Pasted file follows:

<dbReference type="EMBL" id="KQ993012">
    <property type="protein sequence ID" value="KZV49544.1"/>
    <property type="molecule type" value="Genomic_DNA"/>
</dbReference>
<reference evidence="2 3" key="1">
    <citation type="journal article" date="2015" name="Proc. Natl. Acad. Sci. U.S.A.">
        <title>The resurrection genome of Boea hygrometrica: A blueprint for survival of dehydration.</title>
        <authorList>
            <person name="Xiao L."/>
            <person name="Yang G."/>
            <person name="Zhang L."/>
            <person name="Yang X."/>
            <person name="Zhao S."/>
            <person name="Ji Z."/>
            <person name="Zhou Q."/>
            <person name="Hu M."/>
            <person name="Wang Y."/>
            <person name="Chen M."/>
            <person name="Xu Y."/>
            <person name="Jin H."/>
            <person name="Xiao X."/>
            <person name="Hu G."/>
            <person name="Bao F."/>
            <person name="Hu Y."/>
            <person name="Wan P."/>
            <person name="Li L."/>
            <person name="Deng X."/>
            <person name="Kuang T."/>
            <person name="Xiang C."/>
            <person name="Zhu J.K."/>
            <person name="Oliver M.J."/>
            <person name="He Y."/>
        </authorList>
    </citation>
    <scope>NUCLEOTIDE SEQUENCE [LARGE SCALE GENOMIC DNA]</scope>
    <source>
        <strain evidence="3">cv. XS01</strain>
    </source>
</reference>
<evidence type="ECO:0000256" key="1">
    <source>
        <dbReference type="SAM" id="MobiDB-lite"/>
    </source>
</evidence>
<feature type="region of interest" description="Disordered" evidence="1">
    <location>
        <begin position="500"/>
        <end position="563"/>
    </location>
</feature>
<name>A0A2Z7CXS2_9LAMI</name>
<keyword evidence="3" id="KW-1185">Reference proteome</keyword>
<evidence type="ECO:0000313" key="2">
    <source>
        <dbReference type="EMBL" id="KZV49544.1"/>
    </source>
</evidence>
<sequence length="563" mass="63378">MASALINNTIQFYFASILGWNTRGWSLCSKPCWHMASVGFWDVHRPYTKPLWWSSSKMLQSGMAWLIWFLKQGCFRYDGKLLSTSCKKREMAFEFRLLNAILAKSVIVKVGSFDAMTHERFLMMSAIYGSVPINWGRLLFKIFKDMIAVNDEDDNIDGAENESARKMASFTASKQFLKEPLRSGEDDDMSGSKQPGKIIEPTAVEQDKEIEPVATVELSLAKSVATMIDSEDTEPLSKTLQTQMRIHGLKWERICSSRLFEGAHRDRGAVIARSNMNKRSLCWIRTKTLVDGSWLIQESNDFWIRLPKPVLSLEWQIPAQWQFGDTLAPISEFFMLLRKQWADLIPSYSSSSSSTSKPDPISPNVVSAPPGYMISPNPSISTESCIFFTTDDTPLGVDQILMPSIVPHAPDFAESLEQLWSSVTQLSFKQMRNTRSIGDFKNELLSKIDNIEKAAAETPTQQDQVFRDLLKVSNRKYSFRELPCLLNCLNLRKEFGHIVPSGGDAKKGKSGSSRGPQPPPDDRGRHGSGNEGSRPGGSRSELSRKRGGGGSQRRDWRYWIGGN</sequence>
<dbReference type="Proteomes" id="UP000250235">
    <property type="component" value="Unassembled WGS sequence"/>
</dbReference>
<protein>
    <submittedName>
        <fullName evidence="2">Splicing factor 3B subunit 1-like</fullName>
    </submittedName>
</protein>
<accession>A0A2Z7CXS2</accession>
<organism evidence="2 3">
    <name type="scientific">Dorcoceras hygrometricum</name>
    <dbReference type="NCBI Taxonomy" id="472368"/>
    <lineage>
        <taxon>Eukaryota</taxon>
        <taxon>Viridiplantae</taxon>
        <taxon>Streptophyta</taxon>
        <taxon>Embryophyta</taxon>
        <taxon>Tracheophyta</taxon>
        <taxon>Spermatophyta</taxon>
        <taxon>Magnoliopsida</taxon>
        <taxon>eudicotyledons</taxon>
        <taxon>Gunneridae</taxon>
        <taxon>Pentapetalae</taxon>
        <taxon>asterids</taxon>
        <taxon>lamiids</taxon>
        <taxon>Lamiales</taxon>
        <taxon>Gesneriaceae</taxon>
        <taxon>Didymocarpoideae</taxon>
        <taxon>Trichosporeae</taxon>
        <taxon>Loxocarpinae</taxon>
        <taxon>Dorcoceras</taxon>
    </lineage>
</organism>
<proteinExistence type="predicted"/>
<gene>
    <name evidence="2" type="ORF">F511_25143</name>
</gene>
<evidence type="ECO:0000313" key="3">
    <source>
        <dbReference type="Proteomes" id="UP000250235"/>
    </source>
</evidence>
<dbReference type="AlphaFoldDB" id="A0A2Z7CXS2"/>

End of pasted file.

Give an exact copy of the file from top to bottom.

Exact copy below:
<dbReference type="EMBL" id="KQ993012">
    <property type="protein sequence ID" value="KZV49544.1"/>
    <property type="molecule type" value="Genomic_DNA"/>
</dbReference>
<reference evidence="2 3" key="1">
    <citation type="journal article" date="2015" name="Proc. Natl. Acad. Sci. U.S.A.">
        <title>The resurrection genome of Boea hygrometrica: A blueprint for survival of dehydration.</title>
        <authorList>
            <person name="Xiao L."/>
            <person name="Yang G."/>
            <person name="Zhang L."/>
            <person name="Yang X."/>
            <person name="Zhao S."/>
            <person name="Ji Z."/>
            <person name="Zhou Q."/>
            <person name="Hu M."/>
            <person name="Wang Y."/>
            <person name="Chen M."/>
            <person name="Xu Y."/>
            <person name="Jin H."/>
            <person name="Xiao X."/>
            <person name="Hu G."/>
            <person name="Bao F."/>
            <person name="Hu Y."/>
            <person name="Wan P."/>
            <person name="Li L."/>
            <person name="Deng X."/>
            <person name="Kuang T."/>
            <person name="Xiang C."/>
            <person name="Zhu J.K."/>
            <person name="Oliver M.J."/>
            <person name="He Y."/>
        </authorList>
    </citation>
    <scope>NUCLEOTIDE SEQUENCE [LARGE SCALE GENOMIC DNA]</scope>
    <source>
        <strain evidence="3">cv. XS01</strain>
    </source>
</reference>
<evidence type="ECO:0000256" key="1">
    <source>
        <dbReference type="SAM" id="MobiDB-lite"/>
    </source>
</evidence>
<feature type="region of interest" description="Disordered" evidence="1">
    <location>
        <begin position="500"/>
        <end position="563"/>
    </location>
</feature>
<name>A0A2Z7CXS2_9LAMI</name>
<keyword evidence="3" id="KW-1185">Reference proteome</keyword>
<evidence type="ECO:0000313" key="2">
    <source>
        <dbReference type="EMBL" id="KZV49544.1"/>
    </source>
</evidence>
<sequence length="563" mass="63378">MASALINNTIQFYFASILGWNTRGWSLCSKPCWHMASVGFWDVHRPYTKPLWWSSSKMLQSGMAWLIWFLKQGCFRYDGKLLSTSCKKREMAFEFRLLNAILAKSVIVKVGSFDAMTHERFLMMSAIYGSVPINWGRLLFKIFKDMIAVNDEDDNIDGAENESARKMASFTASKQFLKEPLRSGEDDDMSGSKQPGKIIEPTAVEQDKEIEPVATVELSLAKSVATMIDSEDTEPLSKTLQTQMRIHGLKWERICSSRLFEGAHRDRGAVIARSNMNKRSLCWIRTKTLVDGSWLIQESNDFWIRLPKPVLSLEWQIPAQWQFGDTLAPISEFFMLLRKQWADLIPSYSSSSSSTSKPDPISPNVVSAPPGYMISPNPSISTESCIFFTTDDTPLGVDQILMPSIVPHAPDFAESLEQLWSSVTQLSFKQMRNTRSIGDFKNELLSKIDNIEKAAAETPTQQDQVFRDLLKVSNRKYSFRELPCLLNCLNLRKEFGHIVPSGGDAKKGKSGSSRGPQPPPDDRGRHGSGNEGSRPGGSRSELSRKRGGGGSQRRDWRYWIGGN</sequence>
<dbReference type="Proteomes" id="UP000250235">
    <property type="component" value="Unassembled WGS sequence"/>
</dbReference>
<protein>
    <submittedName>
        <fullName evidence="2">Splicing factor 3B subunit 1-like</fullName>
    </submittedName>
</protein>
<accession>A0A2Z7CXS2</accession>
<organism evidence="2 3">
    <name type="scientific">Dorcoceras hygrometricum</name>
    <dbReference type="NCBI Taxonomy" id="472368"/>
    <lineage>
        <taxon>Eukaryota</taxon>
        <taxon>Viridiplantae</taxon>
        <taxon>Streptophyta</taxon>
        <taxon>Embryophyta</taxon>
        <taxon>Tracheophyta</taxon>
        <taxon>Spermatophyta</taxon>
        <taxon>Magnoliopsida</taxon>
        <taxon>eudicotyledons</taxon>
        <taxon>Gunneridae</taxon>
        <taxon>Pentapetalae</taxon>
        <taxon>asterids</taxon>
        <taxon>lamiids</taxon>
        <taxon>Lamiales</taxon>
        <taxon>Gesneriaceae</taxon>
        <taxon>Didymocarpoideae</taxon>
        <taxon>Trichosporeae</taxon>
        <taxon>Loxocarpinae</taxon>
        <taxon>Dorcoceras</taxon>
    </lineage>
</organism>
<proteinExistence type="predicted"/>
<gene>
    <name evidence="2" type="ORF">F511_25143</name>
</gene>
<evidence type="ECO:0000313" key="3">
    <source>
        <dbReference type="Proteomes" id="UP000250235"/>
    </source>
</evidence>
<dbReference type="AlphaFoldDB" id="A0A2Z7CXS2"/>